A ball of sadness in me…Streams of Consciousness Saturday.

Linda mentions ‘ball’ as today’s prompt and I think of the different balls that I am playing with right now.SoCS badge 2015

The fleeting thought of my young sons ball comes to my mind and I pray his fever will break so that he can play happily.

It’s my birthday tomorrow and I should be preparing to have a ball, but I am just not feeling it.

A few days ago, I was excited and gearing for an awesome day and I still hope to, but when you have a child a little bit down, the last thing on your mind is a ball.

However the big ball that forms in my stomach makes me feel so sad and almost reluctant to talk about it.

As much as I can, I avoid race talks because it only stirs up strong emotions.

Last night a friend sent a video of a black girl being pushed around and insulted and insulted by some guy’s – white.

I wanted to stop watching it, but I continued. By the end of that short video, I had tears in my eyes and just felt so heavy.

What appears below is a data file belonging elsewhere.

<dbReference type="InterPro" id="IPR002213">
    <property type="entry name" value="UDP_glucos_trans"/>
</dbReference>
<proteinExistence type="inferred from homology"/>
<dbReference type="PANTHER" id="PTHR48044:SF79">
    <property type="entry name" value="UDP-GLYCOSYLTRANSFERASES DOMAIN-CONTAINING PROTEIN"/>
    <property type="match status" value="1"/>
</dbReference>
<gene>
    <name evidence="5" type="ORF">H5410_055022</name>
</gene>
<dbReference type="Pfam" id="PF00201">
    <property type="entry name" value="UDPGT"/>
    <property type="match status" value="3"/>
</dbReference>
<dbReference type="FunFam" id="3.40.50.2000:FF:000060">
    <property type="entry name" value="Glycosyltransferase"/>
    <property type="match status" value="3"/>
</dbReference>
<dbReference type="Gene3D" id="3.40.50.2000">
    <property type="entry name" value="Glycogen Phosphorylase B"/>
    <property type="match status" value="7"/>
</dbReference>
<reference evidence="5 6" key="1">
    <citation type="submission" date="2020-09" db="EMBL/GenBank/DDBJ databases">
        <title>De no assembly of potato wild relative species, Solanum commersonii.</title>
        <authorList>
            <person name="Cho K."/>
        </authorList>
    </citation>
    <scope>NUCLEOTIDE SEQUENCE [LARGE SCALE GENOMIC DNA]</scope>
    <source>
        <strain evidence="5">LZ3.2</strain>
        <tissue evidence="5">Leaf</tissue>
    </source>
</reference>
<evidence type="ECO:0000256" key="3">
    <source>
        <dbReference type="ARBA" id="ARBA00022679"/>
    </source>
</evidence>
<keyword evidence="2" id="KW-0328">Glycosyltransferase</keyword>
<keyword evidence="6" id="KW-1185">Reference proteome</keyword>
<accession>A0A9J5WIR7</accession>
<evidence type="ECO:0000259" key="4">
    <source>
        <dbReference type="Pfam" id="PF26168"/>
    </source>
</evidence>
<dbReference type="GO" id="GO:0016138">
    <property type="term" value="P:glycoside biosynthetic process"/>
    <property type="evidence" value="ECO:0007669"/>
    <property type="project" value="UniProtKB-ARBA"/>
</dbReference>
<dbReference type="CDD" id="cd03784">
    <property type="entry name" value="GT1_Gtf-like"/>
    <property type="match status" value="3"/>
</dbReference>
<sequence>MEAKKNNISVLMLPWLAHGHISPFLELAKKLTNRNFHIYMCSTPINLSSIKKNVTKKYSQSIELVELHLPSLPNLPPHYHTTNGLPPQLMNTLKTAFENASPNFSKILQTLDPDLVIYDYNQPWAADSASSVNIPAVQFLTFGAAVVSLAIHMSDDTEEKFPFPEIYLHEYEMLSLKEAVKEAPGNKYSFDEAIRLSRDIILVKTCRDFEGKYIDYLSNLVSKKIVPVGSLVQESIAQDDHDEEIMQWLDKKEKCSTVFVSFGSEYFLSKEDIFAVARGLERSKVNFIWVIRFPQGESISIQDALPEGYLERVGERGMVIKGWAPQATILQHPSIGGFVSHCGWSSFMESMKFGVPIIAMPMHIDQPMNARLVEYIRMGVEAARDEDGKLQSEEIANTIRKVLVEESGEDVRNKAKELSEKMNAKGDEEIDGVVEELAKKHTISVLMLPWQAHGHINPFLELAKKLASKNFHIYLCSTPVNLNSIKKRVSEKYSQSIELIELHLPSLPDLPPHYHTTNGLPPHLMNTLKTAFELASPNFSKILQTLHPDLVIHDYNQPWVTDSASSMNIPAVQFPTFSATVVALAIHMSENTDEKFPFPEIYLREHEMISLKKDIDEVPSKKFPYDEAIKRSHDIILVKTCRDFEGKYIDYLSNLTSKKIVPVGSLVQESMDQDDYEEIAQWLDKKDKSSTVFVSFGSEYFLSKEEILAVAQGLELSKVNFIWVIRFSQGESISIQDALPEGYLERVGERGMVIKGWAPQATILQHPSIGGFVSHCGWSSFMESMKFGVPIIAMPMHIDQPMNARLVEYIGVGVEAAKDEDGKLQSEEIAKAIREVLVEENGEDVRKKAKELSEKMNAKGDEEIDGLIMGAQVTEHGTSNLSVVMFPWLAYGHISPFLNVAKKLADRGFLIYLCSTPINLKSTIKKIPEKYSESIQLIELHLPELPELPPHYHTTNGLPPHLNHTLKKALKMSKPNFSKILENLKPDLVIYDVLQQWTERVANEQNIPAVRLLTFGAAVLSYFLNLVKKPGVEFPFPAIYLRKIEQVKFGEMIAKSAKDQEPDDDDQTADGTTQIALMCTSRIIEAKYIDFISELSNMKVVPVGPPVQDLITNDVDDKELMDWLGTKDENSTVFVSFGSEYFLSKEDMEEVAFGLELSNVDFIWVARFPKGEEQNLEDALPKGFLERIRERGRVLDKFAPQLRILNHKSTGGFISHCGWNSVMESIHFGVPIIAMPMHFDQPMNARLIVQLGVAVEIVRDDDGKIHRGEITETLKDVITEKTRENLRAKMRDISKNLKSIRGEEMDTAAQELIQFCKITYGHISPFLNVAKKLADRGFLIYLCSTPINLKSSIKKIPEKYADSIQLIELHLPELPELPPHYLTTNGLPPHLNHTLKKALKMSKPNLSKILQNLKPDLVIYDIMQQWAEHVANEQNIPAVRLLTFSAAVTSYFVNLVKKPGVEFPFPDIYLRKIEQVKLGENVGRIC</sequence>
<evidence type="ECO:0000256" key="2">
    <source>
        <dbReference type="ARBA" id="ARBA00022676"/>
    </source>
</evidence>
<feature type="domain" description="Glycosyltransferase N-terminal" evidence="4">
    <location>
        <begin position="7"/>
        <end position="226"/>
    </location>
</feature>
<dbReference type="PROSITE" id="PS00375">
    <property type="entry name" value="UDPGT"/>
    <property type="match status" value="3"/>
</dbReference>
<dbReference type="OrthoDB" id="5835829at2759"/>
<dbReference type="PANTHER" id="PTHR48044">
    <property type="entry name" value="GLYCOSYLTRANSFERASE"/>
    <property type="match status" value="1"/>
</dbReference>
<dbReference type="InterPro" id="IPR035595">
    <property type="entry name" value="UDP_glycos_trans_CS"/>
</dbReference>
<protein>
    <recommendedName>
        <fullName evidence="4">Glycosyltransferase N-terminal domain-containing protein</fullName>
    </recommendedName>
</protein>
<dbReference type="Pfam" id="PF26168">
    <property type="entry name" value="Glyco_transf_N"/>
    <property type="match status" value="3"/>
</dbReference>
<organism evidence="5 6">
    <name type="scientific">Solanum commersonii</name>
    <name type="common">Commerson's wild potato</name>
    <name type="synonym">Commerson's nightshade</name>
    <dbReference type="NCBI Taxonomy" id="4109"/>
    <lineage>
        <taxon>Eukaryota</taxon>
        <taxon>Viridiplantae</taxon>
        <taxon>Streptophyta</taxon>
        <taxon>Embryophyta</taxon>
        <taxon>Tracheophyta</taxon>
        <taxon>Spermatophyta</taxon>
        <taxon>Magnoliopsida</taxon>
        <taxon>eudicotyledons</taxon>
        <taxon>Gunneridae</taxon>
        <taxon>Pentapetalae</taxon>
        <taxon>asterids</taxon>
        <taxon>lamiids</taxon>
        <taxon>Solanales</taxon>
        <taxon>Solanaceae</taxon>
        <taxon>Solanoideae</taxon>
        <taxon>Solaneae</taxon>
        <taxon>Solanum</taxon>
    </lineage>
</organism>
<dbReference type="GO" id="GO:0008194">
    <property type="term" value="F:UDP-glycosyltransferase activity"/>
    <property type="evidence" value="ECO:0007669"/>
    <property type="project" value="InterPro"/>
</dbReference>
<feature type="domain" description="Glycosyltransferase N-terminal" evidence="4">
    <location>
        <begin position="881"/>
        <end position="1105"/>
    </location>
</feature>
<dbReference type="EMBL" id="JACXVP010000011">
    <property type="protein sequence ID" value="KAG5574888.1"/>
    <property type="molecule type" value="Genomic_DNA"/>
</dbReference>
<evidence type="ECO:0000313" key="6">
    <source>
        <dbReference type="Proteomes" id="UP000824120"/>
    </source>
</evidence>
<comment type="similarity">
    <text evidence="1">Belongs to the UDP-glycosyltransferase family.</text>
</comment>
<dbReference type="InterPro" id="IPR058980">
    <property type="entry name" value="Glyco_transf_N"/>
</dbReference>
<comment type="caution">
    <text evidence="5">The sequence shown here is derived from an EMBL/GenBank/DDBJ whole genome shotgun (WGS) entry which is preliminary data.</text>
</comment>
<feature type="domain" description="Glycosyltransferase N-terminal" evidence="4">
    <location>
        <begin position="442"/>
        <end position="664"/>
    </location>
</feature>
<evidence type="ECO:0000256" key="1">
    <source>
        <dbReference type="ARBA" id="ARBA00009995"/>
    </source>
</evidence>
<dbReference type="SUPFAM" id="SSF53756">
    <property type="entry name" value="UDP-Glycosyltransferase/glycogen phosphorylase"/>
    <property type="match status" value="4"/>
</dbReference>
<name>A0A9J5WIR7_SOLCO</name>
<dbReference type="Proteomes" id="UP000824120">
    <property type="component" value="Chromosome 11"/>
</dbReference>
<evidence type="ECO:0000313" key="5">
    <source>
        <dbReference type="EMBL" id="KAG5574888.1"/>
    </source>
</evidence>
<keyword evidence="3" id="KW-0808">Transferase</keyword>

I can’t even begin to articulate all the thoughts that went through my head.

My question has always been, are we not all human? Why are some people like this? What’s the benefit of such ugliness and discrimination?

We claim to be different, to be enlightened, we claim not being racists, yet at every turn it stares us in the face.

These boys who pushed a young girl about and called her ugly names, learnt it from somewhere and most likely their homes.

Racism is learnt ‘cos no child is born that way.

I have no answers just a ball of sadness that sits in me and I obviously went to bed with that thought and it’s been more so on my mind after watching the fiasco of American campaign trails in Chicago.

I strive to teach my children to work hard and rise up and above expectations.

I try to teach them that before God all men are equal.